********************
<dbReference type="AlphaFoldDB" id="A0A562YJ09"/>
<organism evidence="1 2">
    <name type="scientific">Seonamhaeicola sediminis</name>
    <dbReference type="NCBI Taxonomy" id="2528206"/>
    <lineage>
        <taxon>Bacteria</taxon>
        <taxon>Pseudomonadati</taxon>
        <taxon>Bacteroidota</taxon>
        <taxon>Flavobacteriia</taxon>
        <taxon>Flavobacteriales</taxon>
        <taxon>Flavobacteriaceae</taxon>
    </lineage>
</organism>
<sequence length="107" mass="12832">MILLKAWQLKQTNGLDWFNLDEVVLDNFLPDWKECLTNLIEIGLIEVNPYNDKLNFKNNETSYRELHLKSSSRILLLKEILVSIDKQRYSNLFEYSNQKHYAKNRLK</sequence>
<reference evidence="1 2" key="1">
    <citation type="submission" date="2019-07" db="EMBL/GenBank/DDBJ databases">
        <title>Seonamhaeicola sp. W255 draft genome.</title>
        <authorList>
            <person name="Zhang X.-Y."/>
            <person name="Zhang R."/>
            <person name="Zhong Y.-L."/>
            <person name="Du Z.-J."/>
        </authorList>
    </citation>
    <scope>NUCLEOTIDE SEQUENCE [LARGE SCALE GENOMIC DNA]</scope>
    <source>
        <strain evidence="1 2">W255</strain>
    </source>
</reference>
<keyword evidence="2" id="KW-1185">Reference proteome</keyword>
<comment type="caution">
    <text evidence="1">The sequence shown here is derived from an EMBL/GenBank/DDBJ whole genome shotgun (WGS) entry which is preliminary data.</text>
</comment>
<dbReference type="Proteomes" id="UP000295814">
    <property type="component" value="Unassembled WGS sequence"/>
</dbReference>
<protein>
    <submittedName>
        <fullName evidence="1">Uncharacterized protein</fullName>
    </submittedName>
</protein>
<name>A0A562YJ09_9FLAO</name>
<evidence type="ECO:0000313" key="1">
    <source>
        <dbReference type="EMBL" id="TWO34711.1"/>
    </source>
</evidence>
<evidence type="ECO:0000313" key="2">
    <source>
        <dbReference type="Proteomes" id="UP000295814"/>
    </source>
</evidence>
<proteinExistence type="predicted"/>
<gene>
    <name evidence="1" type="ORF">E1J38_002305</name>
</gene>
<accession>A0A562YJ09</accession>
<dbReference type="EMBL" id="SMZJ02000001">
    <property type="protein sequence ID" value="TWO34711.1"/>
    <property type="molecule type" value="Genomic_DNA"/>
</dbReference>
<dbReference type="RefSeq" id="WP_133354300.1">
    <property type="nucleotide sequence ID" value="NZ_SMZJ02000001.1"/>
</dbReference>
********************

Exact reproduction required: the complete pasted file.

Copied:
<dbReference type="AlphaFoldDB" id="A0A562YJ09"/>
<organism evidence="1 2">
    <name type="scientific">Seonamhaeicola sediminis</name>
    <dbReference type="NCBI Taxonomy" id="2528206"/>
    <lineage>
        <taxon>Bacteria</taxon>
        <taxon>Pseudomonadati</taxon>
        <taxon>Bacteroidota</taxon>
        <taxon>Flavobacteriia</taxon>
        <taxon>Flavobacteriales</taxon>
        <taxon>Flavobacteriaceae</taxon>
    </lineage>
</organism>
<sequence length="107" mass="12832">MILLKAWQLKQTNGLDWFNLDEVVLDNFLPDWKECLTNLIEIGLIEVNPYNDKLNFKNNETSYRELHLKSSSRILLLKEILVSIDKQRYSNLFEYSNQKHYAKNRLK</sequence>
<reference evidence="1 2" key="1">
    <citation type="submission" date="2019-07" db="EMBL/GenBank/DDBJ databases">
        <title>Seonamhaeicola sp. W255 draft genome.</title>
        <authorList>
            <person name="Zhang X.-Y."/>
            <person name="Zhang R."/>
            <person name="Zhong Y.-L."/>
            <person name="Du Z.-J."/>
        </authorList>
    </citation>
    <scope>NUCLEOTIDE SEQUENCE [LARGE SCALE GENOMIC DNA]</scope>
    <source>
        <strain evidence="1 2">W255</strain>
    </source>
</reference>
<keyword evidence="2" id="KW-1185">Reference proteome</keyword>
<comment type="caution">
    <text evidence="1">The sequence shown here is derived from an EMBL/GenBank/DDBJ whole genome shotgun (WGS) entry which is preliminary data.</text>
</comment>
<dbReference type="Proteomes" id="UP000295814">
    <property type="component" value="Unassembled WGS sequence"/>
</dbReference>
<protein>
    <submittedName>
        <fullName evidence="1">Uncharacterized protein</fullName>
    </submittedName>
</protein>
<name>A0A562YJ09_9FLAO</name>
<evidence type="ECO:0000313" key="1">
    <source>
        <dbReference type="EMBL" id="TWO34711.1"/>
    </source>
</evidence>
<evidence type="ECO:0000313" key="2">
    <source>
        <dbReference type="Proteomes" id="UP000295814"/>
    </source>
</evidence>
<proteinExistence type="predicted"/>
<gene>
    <name evidence="1" type="ORF">E1J38_002305</name>
</gene>
<accession>A0A562YJ09</accession>
<dbReference type="EMBL" id="SMZJ02000001">
    <property type="protein sequence ID" value="TWO34711.1"/>
    <property type="molecule type" value="Genomic_DNA"/>
</dbReference>
<dbReference type="RefSeq" id="WP_133354300.1">
    <property type="nucleotide sequence ID" value="NZ_SMZJ02000001.1"/>
</dbReference>